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Who’s about to get a top-up Covid shot in Germany – and why?

The German government is set to hand out booster Covid vaccinations to certain groups of people from next month. We look at who's in line for a 'refresher' jab, and why authorities say they're needed.

Who's about to get a top-up Covid shot in Germany - and why?
A doctor from a mobile vaccination team waits at Hermannplatz in Berlin. Some booster jabs will be carried out by mobile teams in care homes and nursing homes. Photo: picture alliance/dpa | Fabian Sommer

What’s happening?

At the Health Ministers’ conference on Monday, German Health Minister Jens Spahn, of Angela Merkel’s Christian Democrats (CDU), and his 16 state counterparts, resolved to offer booster Covid jabs to certain groups of people in Germany from September. 

READ ALSO: Germany agrees to offer Covid booster shots from September

The additional shots will be carried out with one of the two mRNA vaccines – Pfizer/BioNTech or Moderna – and administered by local GPs and mobile vaccination teams. 

According to Spahn, the idea is to give people who most need it additional protection from Covid over the autumn and winter months, particularly in light of the dominance of the highly infectious Delta variant. 

READ ALSO: Covid infection rate in Germany goes up – but vaccines having an impact

Who’s in line to get an additional shot?

At first, only specific groups of the population will be offered a third jab. The main group will be those who are considered to be especially vulnerable to being hospitalised with Covid-19.

This group includes the elderly, who have been shown to be much more at risk of death or hospitalisation from Covid, and people with chronic conditions that might affect their immune systems. 

Announcing the decision from the Health Ministers’ conference, Spahn said the step would be taken as a “precautionary measure” and that the jabs would be issued via mobile vaccination teams in care homes, assisted living facilities and other organisations that care for the elderly and vulnerable.

Other vulnerable people who don’t live in a care home will be able to book their booster jab with their local doctor, or Hausarzt

READ ALSO: EXPLAINED: Why vaccinated people in Germany are still getting Covid

Another group in line for an additional dose are those who have only been vaccinated with one of the so-called viral vector vaccines, meaning two shots of AstraZeneca or one of Johnson & Johnson. This group will likely have the chance to a get a top-up jab at their local GP’s office from September onwards.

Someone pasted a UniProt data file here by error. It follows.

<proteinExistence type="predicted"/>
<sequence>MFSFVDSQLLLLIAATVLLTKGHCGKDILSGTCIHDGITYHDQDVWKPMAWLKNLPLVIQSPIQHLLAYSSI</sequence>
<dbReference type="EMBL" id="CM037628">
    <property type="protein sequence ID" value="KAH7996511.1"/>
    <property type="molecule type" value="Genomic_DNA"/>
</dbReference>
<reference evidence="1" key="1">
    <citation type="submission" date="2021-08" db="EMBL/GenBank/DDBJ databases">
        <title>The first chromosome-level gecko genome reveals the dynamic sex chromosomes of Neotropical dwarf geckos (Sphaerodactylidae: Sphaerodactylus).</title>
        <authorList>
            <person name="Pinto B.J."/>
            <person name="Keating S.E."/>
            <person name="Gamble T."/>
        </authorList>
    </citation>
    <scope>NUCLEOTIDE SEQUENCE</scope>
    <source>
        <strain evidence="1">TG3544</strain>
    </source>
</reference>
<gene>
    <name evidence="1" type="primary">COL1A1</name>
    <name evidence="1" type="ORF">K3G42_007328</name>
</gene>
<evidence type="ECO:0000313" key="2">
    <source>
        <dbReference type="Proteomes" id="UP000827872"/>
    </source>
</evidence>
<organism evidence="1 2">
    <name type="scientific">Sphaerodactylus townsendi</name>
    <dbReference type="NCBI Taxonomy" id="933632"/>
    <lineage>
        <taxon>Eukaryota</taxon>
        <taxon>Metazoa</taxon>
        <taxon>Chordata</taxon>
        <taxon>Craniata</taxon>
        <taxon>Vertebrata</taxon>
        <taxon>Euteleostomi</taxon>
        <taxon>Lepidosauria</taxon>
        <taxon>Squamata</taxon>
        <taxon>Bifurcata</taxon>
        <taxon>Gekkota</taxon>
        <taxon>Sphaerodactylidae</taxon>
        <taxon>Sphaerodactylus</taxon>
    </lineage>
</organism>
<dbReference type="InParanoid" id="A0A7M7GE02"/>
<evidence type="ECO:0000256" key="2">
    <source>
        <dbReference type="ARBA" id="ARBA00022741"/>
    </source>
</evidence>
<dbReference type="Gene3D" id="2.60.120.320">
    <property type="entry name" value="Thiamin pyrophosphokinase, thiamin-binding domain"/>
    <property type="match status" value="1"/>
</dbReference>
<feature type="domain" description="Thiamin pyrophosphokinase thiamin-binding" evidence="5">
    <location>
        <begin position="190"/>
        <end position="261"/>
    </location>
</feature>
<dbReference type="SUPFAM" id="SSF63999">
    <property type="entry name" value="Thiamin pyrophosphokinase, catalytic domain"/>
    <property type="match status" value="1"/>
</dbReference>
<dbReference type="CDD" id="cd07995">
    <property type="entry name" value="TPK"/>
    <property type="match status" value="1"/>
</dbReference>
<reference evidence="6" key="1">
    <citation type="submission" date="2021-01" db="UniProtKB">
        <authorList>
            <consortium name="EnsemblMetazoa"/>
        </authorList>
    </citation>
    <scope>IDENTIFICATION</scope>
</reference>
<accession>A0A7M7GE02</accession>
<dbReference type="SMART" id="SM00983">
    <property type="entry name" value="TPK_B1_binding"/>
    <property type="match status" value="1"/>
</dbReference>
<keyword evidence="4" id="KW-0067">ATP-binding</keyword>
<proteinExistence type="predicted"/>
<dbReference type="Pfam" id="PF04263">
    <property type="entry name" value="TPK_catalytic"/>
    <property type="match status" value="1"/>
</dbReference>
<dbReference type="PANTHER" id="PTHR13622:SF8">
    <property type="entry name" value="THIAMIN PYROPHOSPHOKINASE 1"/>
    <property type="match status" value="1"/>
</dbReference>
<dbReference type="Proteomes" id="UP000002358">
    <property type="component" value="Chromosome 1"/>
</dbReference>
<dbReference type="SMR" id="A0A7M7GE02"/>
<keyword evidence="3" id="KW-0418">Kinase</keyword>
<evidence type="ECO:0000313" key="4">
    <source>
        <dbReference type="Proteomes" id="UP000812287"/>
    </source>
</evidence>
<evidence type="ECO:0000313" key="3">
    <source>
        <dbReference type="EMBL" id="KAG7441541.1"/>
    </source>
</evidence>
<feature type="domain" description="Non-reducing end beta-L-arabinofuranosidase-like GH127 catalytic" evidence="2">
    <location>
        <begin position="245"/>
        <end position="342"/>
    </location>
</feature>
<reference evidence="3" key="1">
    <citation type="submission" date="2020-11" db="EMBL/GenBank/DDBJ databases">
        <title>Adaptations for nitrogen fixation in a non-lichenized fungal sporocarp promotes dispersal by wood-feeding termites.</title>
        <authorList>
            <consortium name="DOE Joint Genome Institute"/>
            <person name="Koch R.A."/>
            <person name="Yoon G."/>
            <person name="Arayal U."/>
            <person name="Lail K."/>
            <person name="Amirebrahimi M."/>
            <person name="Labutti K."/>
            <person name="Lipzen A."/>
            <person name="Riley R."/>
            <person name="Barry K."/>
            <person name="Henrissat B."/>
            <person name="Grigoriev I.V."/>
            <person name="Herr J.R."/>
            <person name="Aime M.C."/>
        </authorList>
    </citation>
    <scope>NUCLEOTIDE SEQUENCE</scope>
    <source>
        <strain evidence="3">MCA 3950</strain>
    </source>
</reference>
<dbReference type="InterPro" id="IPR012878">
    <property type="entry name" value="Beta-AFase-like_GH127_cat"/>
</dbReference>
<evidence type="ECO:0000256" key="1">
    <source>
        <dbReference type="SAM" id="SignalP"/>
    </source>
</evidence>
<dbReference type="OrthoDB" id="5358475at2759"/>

People who’ve had the Johnson & Johnson (aka ‘Janssen’) vaccine will be eligible for a booster jab after six months. Photo: picture alliance/dpa | Fabian Sommer

The ministers have stressed, however, that the additional jab is entirely optional, and that it should be taken at least six months after the last vaccine dose was administered. 

As many people in Germany – especially younger people – have only recently been given their shots, their top-up shot isn’t quite around the corner. 

Will there be the chance for a booster jab in future?

The short answer appears to be yes – though we don’t know exactly when. Back in July, the Health Ministry announced that it secured enough vaccine doses to give everyone in the country at least two booster jabs in 2022.

At the moment, though, it appears that ministers are keen to prioritise the people who need in most – especially light of rising infection rates and fears that the fourth Covid wave could peak sometime during autumn and winter. 

READ ALSO: Germany to secure 204 million Covid vaccine ‘booster’ doses for 2022

Why is this needed?

According to Spahn, getting a third (or, in the case of Johnson & Johnson, second) jab is a “precautionary measure” that could offer additional immune protection for the people who most need it.

In the case of each of the Covid vaccines, the immunity built up during the first and second jabs can decline over time, so an additional dose could act as a top-up to increase protection once again.

This is particularly important for those groups who may already have slightly weaker immune systems, like older age groups, and people who’ve had organ transplants or cancer treatment.

According to the minister’s resolution, recent studies have shown that the decline in immune protection “applies in particular to the group of relevant immunocompromised patients as well as to very old people and those in need of care”.

Immune protection from vaccines is believed to decline more rapidly in the elderly and immune-compromised. Photo: picture alliance/dpa/dpa-Zentralbild | Jan Woitas

At present, the Standing Vaccines Commission (STIKO) hasn’t yet issued a firm recommendation in favour of booster jabs, citing insufficient evidence about the benefits.

However, there have been some initial studies that suggest that mixing and matching an mRNA vaccine (such as Pfizer or Moderna) with a viral vector one (such as AstraZeneca or Johnson & Johnson) can produce a much stronger immune response than a viral vector vaccine by itself.

READ ALSO: Covid vaccine mix-and-match: Why is it so common in Germany – and is it safe?

The added protection could be all the more important as the weather gets cooler and infection rates start to climb. 

What are people saying?

The news has mostly been greeted positively by German politicians, many of whom see effective and widespread vaccination as a route to reopening society.